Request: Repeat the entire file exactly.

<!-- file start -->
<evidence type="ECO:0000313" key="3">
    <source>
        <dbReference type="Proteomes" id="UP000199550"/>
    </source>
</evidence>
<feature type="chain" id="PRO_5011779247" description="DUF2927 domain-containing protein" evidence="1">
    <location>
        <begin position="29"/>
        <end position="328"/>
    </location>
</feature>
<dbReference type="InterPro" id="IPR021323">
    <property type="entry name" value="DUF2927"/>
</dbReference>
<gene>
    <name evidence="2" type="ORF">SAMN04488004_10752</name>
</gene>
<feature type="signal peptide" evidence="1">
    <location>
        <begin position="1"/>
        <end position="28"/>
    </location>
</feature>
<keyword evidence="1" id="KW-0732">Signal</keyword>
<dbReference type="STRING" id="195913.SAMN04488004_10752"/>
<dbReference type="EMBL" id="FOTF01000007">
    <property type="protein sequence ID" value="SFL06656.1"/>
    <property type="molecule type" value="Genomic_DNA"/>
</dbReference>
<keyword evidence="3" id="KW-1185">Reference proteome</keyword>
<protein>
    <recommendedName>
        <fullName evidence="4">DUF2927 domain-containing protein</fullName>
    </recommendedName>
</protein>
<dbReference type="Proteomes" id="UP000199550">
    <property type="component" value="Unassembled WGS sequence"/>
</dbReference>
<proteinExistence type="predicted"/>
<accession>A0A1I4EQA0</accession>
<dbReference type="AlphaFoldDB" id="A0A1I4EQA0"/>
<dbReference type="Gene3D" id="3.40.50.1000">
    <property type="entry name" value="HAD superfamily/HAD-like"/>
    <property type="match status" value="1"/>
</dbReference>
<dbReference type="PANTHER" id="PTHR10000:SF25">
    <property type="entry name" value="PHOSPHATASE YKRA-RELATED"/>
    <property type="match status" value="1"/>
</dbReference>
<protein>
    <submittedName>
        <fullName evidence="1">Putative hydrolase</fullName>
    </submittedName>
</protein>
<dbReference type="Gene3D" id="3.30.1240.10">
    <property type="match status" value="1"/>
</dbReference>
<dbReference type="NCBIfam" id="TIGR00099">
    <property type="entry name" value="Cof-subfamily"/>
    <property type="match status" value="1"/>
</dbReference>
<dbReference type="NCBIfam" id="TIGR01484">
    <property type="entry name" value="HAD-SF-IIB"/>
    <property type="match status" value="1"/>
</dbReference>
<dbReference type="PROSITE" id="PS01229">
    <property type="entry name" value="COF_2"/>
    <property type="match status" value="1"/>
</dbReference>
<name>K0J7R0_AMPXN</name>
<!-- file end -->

<evidence type="ECO:0000313" key="3">
    <source>
        <dbReference type="Proteomes" id="UP000199550"/>
    </source>
</evidence>
<feature type="chain" id="PRO_5011779247" description="DUF2927 domain-containing protein" evidence="1">
    <location>
        <begin position="29"/>
        <end position="328"/>
    </location>
</feature>
<dbReference type="InterPro" id="IPR021323">
    <property type="entry name" value="DUF2927"/>
</dbReference>
<gene>
    <name evidence="2" type="ORF">SAMN04488004_10752</name>
</gene>
<feature type="signal peptide" evidence="1">
    <location>
        <begin position="1"/>
        <end position="28"/>
    </location>
</feature>
<keyword evidence="1" id="KW-0732">Signal</keyword>
<dbReference type="STRING" id="195913.SAMN04488004_10752"/>
<dbReference type="EMBL" id="FOTF01000007">
    <property type="protein sequence ID" value="SFL06656.1"/>
    <property type="molecule type" value="Genomic_DNA"/>
</dbReference>
<keyword evidence="3" id="KW-1185">Reference proteome</keyword>
<protein>
    <recommendedName>
        <fullName evidence="4">DUF2927 domain-containing protein</fullName>
    </recommendedName>
</protein>
<dbReference type="Proteomes" id="UP000199550">
    <property type="component" value="Unassembled WGS sequence"/>
</dbReference>
<proteinExistence type="predicted"/>
<accession>A0A1I4EQA0</accession>
<dbReference type="AlphaFoldDB" id="A0A1I4EQA0"/>
<dbReference type="Gene3D" id="3.40.50.1000">
    <property type="entry name" value="HAD superfamily/HAD-like"/>
    <property type="match status" value="1"/>
</dbReference>
<dbReference type="PANTHER" id="PTHR10000:SF25">
    <property type="entry name" value="PHOSPHATASE YKRA-RELATED"/>
    <property type="match status" value="1"/>
</dbReference>
<protein>
    <submittedName>
        <fullName evidence="1">Putative hydrolase</fullName>
    </submittedName>
</protein>
<dbReference type="Gene3D" id="3.30.1240.10">
    <property type="match status" value="1"/>
</dbReference>
<dbReference type="NCBIfam" id="TIGR00099">
    <property type="entry name" value="Cof-subfamily"/>
    <property type="match status" value="1"/>
</dbReference>
<dbReference type="NCBIfam" id="TIGR01484">
    <property type="entry name" value="HAD-SF-IIB"/>
    <property type="match status" value="1"/>
</dbReference>
<dbReference type="PROSITE" id="PS01229">
    <property type="entry name" value="COF_2"/>
    <property type="match status" value="1"/>
</dbReference>
<name>K0J7R0_AMPXN</name>